One person noted that many guests arrived with carloads of pre-bought shopping for their stay and considered that the economic benefit for local communities was minimal. Some people considered a distinction should be made between local owners, versus outsiders, on the basis of whether the rent benefited local people and the local economy or left the area.
One person noted that numbers of short-term lets exceeded numbers of homes for permanent residents in some villages. There was concern that short-term lets were irrevocably damaging communities, as they were displaced by high house prices and adversely affected by noise and nuisance.
One person noted that popular visitor destinations could feel like a theme park rather than having a real sense of community.
Noise and nuisance
One person noted the problem from wooden floors in the short-term let flat above theirs. This meant they heard every footstep and move of furniture, which was miserable.
Another person noted the issue that arose when larger, older properties were subdivided into homes, intended for residential use, but some of these homes were operated as short-term lets. This could be a particular problem where, for example, there were kitchens over bedrooms (noise), and with strangers in communal areas.
Another person noted long-standing issues with a party mansion in West Linton; the operator had been taken to court for planning violations but this had been a slow process and largely ignored by the operator. It was suggested that the revenue from the short-term lets exceeded any financial penalties.
Another person noted their experience of multiple flats on the same stairwell operating a short-term lets. Although they were owned by different people, they were operated by the same agency who sometimes let all the flats out to the same large party. This meant that there could be a lot of noise on the stair from guests running from one flat to another (e.g. hen parties having had a drink).
One person noted that COVID-19 was driving up property prices in some areas as people wanted second homes in rural locations; this compounded the problems from short-term lets.
Several people were concerned about breaches of the COVID-19 regulations and guidance and a lack of enforcement when self-catering reopened in summer 2020.
Link to NDR
One person noted several instances of self-catering accommodation registered for Non-Domestic Rates but without planning permission; the connections were not made by the local authority.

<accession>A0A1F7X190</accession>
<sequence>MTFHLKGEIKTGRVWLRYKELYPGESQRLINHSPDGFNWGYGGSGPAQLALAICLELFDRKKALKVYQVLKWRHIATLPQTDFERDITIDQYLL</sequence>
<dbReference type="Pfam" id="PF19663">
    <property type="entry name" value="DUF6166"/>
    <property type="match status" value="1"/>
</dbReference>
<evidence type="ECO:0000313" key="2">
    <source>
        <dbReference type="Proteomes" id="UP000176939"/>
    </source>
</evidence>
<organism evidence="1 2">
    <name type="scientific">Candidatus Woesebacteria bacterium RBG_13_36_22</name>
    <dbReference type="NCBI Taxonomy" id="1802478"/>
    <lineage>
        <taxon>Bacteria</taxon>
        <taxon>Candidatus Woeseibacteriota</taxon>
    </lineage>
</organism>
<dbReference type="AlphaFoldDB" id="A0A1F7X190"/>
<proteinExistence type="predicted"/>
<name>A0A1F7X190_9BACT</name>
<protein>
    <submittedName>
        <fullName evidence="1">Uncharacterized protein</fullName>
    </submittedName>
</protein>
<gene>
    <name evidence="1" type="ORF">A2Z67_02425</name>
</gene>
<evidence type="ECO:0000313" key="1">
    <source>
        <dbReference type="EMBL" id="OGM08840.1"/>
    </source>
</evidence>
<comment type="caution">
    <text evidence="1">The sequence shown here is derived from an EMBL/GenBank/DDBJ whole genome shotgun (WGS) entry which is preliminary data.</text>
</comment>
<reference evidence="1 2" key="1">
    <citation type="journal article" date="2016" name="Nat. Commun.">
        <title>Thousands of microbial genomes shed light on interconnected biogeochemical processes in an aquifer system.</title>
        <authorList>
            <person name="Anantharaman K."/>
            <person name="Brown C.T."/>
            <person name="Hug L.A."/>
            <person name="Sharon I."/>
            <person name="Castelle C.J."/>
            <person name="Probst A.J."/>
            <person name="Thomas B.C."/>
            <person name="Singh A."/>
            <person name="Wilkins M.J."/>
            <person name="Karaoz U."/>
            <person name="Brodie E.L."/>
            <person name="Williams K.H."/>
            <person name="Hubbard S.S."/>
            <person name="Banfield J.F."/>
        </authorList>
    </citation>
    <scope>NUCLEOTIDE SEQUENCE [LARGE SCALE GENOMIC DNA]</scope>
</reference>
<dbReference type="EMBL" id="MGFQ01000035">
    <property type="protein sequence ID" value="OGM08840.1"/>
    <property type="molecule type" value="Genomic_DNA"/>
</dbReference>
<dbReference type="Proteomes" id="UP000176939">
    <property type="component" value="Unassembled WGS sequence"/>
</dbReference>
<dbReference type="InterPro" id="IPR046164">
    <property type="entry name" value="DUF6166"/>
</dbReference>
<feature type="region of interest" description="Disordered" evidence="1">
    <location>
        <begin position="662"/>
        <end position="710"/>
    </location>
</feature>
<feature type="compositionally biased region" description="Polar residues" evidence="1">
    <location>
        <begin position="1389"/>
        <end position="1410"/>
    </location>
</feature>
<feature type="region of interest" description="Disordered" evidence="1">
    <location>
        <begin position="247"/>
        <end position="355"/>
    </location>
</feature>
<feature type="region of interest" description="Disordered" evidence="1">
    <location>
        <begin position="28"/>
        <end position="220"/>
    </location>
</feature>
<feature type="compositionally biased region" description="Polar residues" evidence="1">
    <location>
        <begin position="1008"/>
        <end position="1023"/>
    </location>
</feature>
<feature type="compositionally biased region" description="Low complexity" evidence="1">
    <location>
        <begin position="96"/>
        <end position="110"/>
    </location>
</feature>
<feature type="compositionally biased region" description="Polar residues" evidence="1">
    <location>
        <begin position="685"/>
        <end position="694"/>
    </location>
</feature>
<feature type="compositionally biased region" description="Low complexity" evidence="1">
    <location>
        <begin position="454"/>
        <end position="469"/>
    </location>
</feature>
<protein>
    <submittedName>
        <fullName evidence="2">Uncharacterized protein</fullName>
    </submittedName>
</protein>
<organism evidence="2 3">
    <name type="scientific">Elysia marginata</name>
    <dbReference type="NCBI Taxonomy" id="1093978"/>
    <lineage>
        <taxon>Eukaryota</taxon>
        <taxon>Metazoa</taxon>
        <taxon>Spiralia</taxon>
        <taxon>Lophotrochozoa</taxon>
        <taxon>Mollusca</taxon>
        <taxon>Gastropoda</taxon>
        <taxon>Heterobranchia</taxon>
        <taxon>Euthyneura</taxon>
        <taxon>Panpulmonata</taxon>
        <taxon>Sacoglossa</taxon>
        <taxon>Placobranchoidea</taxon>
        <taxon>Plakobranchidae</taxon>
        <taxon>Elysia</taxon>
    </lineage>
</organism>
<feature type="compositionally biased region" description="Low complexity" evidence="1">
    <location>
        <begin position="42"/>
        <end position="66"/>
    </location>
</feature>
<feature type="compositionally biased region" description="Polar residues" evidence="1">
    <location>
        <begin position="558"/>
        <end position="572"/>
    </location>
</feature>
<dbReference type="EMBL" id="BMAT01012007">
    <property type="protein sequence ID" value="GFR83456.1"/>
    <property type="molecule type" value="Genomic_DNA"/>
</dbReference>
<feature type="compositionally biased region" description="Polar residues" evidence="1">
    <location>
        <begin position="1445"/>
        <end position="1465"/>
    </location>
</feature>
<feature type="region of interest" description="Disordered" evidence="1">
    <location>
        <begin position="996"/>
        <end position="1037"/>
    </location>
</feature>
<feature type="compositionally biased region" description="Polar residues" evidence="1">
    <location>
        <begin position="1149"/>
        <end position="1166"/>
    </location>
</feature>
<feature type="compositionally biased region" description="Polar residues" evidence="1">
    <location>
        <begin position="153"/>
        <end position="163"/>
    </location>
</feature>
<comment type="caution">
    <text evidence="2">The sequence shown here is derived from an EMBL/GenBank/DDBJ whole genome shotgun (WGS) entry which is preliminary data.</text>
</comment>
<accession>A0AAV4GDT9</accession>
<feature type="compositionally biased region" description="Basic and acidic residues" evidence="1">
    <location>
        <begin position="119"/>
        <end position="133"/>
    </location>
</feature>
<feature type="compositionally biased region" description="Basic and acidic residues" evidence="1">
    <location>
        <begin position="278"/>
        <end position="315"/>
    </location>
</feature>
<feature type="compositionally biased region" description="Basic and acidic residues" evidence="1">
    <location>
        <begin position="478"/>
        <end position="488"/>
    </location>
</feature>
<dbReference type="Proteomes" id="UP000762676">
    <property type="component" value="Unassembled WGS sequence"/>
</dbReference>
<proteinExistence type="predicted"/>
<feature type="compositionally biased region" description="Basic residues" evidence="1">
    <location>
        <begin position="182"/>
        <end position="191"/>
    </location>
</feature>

One person was concerned that platforms be made to comply with the licensing scheme provisions.
One person told how a relative had almost died in an Airbnb rental due to gas inhalation from a leak. This person advised that there had been issues with gas safety in the premises and had found it challenging to raise this problem with the owner or Airbnb.
Several people were concerned about safety on communal stairwells, where strangers (guests) were always coming and going.
One person noted cameras in communal stairwells installed by short-term let owners without consultation with the community; this felt like an invasion of privacy.
One person highlighted that a number of DPEA appeal decisions flagged concerns about residents’ safety and asked whether this would be recognised, given the focus of the licensing scheme on safety.
One person raised the issue of trust deeds and the possibility of framing short-term lets as a commercial purpose which would be prohibited by trust deeds for blocks of flats. This would give residents greater control of what happened in their block, compared with a licensing scheme operated by a local authority.
Scottish Government thanked participants for their time. Officials would consider the points made, including around stakeholder working group membership. However, officials noted that there was value in hearing from a wide range of community and resident interests, reflecting people’s diverse circumstances and experience, which would be difficult to represent at the working group.
The current plan was for a subsequent community and residents’ workshop to be held in May.